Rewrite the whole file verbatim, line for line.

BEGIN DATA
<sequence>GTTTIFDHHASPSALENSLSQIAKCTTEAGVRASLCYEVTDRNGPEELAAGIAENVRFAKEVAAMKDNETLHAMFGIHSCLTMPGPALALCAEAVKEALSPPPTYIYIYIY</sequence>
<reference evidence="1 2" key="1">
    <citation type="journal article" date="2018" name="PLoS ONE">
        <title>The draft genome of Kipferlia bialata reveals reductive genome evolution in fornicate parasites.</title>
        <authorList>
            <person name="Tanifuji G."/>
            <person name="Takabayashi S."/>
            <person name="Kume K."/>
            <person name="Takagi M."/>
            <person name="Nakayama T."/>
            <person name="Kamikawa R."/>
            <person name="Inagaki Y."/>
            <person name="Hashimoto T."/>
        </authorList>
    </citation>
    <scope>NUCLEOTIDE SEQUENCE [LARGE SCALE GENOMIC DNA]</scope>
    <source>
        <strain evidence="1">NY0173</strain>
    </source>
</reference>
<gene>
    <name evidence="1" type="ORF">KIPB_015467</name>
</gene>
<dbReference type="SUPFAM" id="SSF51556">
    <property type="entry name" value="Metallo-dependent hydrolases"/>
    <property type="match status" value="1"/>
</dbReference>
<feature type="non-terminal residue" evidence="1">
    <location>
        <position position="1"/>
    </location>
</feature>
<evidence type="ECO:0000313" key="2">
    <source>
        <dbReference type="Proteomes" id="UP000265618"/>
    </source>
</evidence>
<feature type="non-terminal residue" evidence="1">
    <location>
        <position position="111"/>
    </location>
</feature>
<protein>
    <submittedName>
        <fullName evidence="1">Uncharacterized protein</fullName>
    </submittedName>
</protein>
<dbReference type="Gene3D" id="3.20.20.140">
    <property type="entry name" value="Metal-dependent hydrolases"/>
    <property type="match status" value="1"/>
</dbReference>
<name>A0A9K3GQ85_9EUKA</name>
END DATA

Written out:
<sequence>GTTTIFDHHASPSALENSLSQIAKCTTEAGVRASLCYEVTDRNGPEELAAGIAENVRFAKEVAAMKDNETLHAMFGIHSCLTMPGPALALCAEAVKEALSPPPTYIYIYIY</sequence>
<reference evidence="1 2" key="1">
    <citation type="journal article" date="2018" name="PLoS ONE">
        <title>The draft genome of Kipferlia bialata reveals reductive genome evolution in fornicate parasites.</title>
        <authorList>
            <person name="Tanifuji G."/>
            <person name="Takabayashi S."/>
            <person name="Kume K."/>
            <person name="Takagi M."/>
            <person name="Nakayama T."/>
            <person name="Kamikawa R."/>
            <person name="Inagaki Y."/>
            <person name="Hashimoto T."/>
        </authorList>
    </citation>
    <scope>NUCLEOTIDE SEQUENCE [LARGE SCALE GENOMIC DNA]</scope>
    <source>
        <strain evidence="1">NY0173</strain>
    </source>
</reference>
<gene>
    <name evidence="1" type="ORF">KIPB_015467</name>
</gene>
<dbReference type="SUPFAM" id="SSF51556">
    <property type="entry name" value="Metallo-dependent hydrolases"/>
    <property type="match status" value="1"/>
</dbReference>
<feature type="non-terminal residue" evidence="1">
    <location>
        <position position="1"/>
    </location>
</feature>
<evidence type="ECO:0000313" key="2">
    <source>
        <dbReference type="Proteomes" id="UP000265618"/>
    </source>
</evidence>
<feature type="non-terminal residue" evidence="1">
    <location>
        <position position="111"/>
    </location>
</feature>
<protein>
    <submittedName>
        <fullName evidence="1">Uncharacterized protein</fullName>
    </submittedName>
</protein>
<dbReference type="Gene3D" id="3.20.20.140">
    <property type="entry name" value="Metal-dependent hydrolases"/>
    <property type="match status" value="1"/>
</dbReference>
<name>A0A9K3GQ85_9EUKA</name>